Pause, breathe, choose: I remind my clients (and myself) of this
sequence frequently, adding that the response we make to a
stressful event is our choice, not a given.
To reach the point where we recognize other choices, it is
important to be able to distance ourselves from the world and
center on our own bodies and minds. Correct breathing is the key
here. If you have ever studied voice or a wind instrument, you
probably know how to do this already.
If not, here’s a primer: deep breathing doesn’t come from the
chest, but from the abdomen. Therefore, the best way to start
taking a deep, relaxed breath is to let go of all the muscles you
have probably been trying so hard to hold in. Feel the entire front
of your body release; if you are sitting down and are not skeleton-
thin, you may feel a portion of your lower abdomen touch the very tops of your thighs.
At the moment that this happens, think of your body filling with air, and picture that air reaching
all the way down into the bottom of your abdomen. At the same time, you will probably become
aware that your entire rib cage is expanding to the side as well as to the front.
Once you have grasped this technique, try the following sequence:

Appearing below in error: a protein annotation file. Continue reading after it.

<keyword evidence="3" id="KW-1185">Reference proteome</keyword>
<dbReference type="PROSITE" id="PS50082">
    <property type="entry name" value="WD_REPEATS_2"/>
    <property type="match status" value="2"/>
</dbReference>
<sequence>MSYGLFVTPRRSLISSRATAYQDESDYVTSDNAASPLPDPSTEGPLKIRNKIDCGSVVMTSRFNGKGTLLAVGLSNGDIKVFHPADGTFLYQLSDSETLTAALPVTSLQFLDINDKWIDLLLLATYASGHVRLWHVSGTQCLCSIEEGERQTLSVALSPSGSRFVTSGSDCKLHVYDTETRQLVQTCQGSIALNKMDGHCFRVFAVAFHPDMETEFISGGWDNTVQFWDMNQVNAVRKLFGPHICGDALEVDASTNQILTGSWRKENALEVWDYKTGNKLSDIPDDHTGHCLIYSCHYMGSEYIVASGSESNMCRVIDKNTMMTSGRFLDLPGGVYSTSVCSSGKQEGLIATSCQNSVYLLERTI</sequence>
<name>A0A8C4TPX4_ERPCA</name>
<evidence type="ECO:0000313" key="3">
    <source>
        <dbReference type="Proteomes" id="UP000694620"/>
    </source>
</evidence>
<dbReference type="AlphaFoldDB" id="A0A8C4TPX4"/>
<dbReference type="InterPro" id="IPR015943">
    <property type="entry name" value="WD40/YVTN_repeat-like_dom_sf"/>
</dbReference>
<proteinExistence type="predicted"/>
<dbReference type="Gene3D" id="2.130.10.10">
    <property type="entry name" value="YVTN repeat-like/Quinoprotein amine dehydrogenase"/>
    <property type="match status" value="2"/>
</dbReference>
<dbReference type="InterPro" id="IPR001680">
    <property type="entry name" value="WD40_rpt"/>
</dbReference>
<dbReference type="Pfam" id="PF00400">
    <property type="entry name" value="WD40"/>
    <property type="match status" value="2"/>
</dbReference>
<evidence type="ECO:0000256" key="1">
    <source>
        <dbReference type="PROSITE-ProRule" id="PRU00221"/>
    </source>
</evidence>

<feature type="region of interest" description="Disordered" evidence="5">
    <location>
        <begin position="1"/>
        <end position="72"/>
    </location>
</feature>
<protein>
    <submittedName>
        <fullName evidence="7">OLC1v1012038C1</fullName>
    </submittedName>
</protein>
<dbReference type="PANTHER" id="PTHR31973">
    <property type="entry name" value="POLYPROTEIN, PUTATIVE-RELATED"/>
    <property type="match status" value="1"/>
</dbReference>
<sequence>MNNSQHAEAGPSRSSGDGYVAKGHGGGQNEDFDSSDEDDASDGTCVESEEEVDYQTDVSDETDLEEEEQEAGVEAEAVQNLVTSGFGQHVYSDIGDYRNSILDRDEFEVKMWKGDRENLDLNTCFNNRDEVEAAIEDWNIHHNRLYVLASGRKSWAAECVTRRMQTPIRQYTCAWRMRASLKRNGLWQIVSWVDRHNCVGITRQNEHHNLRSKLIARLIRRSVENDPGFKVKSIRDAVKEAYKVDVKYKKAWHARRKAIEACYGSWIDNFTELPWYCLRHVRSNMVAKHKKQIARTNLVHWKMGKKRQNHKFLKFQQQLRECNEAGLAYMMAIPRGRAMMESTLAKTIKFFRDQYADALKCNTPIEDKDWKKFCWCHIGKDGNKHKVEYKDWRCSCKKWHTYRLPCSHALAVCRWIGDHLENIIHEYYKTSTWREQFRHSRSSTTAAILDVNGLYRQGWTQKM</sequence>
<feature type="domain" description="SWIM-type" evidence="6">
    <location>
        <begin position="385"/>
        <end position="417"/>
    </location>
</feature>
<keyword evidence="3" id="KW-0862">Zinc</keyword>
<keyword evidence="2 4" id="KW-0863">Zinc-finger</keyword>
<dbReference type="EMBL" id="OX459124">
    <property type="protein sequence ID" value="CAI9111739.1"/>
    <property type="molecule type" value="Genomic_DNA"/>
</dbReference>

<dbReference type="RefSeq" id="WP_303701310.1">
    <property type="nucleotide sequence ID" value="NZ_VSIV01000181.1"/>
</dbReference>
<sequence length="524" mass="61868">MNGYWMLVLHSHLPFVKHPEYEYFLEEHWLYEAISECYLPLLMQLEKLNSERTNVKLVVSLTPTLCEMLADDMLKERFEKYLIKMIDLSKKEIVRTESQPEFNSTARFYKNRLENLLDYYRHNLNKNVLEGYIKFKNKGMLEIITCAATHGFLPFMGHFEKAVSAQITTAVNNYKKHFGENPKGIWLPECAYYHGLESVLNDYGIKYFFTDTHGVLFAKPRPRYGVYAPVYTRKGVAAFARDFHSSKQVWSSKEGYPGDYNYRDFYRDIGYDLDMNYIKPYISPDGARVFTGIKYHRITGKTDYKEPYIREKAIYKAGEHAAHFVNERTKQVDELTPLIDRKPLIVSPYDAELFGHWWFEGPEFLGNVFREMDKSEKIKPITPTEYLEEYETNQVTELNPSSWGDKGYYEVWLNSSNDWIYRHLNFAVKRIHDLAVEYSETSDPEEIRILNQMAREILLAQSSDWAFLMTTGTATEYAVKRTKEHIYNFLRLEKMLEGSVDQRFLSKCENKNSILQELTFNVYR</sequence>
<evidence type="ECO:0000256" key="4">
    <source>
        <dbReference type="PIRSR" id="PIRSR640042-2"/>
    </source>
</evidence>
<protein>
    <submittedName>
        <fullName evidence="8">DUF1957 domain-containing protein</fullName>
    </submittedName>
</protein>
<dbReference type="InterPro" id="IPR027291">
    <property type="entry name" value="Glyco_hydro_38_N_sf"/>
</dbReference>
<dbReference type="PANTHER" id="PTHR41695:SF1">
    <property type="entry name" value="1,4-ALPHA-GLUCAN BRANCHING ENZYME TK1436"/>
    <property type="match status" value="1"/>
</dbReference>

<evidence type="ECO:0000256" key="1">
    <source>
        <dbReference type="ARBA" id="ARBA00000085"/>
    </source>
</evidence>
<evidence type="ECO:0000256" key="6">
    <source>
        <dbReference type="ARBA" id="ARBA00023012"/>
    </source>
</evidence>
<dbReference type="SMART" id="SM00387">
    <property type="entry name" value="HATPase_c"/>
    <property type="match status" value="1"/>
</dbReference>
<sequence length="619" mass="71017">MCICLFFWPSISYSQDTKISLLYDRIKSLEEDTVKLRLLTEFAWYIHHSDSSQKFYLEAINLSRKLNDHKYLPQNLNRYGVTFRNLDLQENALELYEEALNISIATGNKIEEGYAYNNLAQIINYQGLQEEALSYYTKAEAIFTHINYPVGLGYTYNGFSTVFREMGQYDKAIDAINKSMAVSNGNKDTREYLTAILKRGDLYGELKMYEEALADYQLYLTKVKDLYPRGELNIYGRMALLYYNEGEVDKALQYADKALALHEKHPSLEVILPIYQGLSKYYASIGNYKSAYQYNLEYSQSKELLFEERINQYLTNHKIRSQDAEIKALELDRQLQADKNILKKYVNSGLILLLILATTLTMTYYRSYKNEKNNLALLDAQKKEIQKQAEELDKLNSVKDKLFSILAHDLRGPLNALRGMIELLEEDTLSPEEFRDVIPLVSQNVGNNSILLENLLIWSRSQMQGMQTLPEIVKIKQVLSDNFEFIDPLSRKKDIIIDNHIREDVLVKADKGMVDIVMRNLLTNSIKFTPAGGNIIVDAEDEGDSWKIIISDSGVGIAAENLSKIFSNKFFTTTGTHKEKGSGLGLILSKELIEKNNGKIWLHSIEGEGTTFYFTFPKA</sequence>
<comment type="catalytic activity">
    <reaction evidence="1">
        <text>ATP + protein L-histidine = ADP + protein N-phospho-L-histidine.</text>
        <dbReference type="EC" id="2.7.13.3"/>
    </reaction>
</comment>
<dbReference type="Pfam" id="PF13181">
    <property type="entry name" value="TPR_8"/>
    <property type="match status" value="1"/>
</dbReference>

- Inhale for four slow counts
- Exhale for four slow counts
- Stay empty for four slow counts
Your body contains enough oxygen for you to rest comfortably for four slow counts without
feeling the slightest bit deprived, yet somehow in this state it is difficult if not impossible to
think of anything except your body, especially the center of your body which is involved with
breathing. Your consciousness pulls in until the outer world recedes, and you are all alone,
comfortably, with yourself. The squirrel wheel of your mind even stops.
Repeat this exercise several times. If you do it for ten minutes, you are taking giant steps towards
maintaining physical and mental health, for it not only slows down your thinking but also slows
down your nervous system and your heart rate.
In this state, unimportant events somehow slip away. You may find they are replaced by truly
creative thoughts about how to plan your next moves.
Once you have learned this technique, you can practice it anywhere. Just a deep breath or two
can help you handle a difficult situation with less stress.
Easy, and cheap. What more can you ask for?
Lynette Crane, M.A.(Psychology) and Certified Life Coach, has more than 30 years' experience
in the field of stress management. She currently works to provide stress and time pressure
solutions to harried women, those women who seek "Islands of Peace" in their overly-busy lives.
Visit her website at http://www.creativelifechanges.com/ to see more in-depth articles and to
view her programs.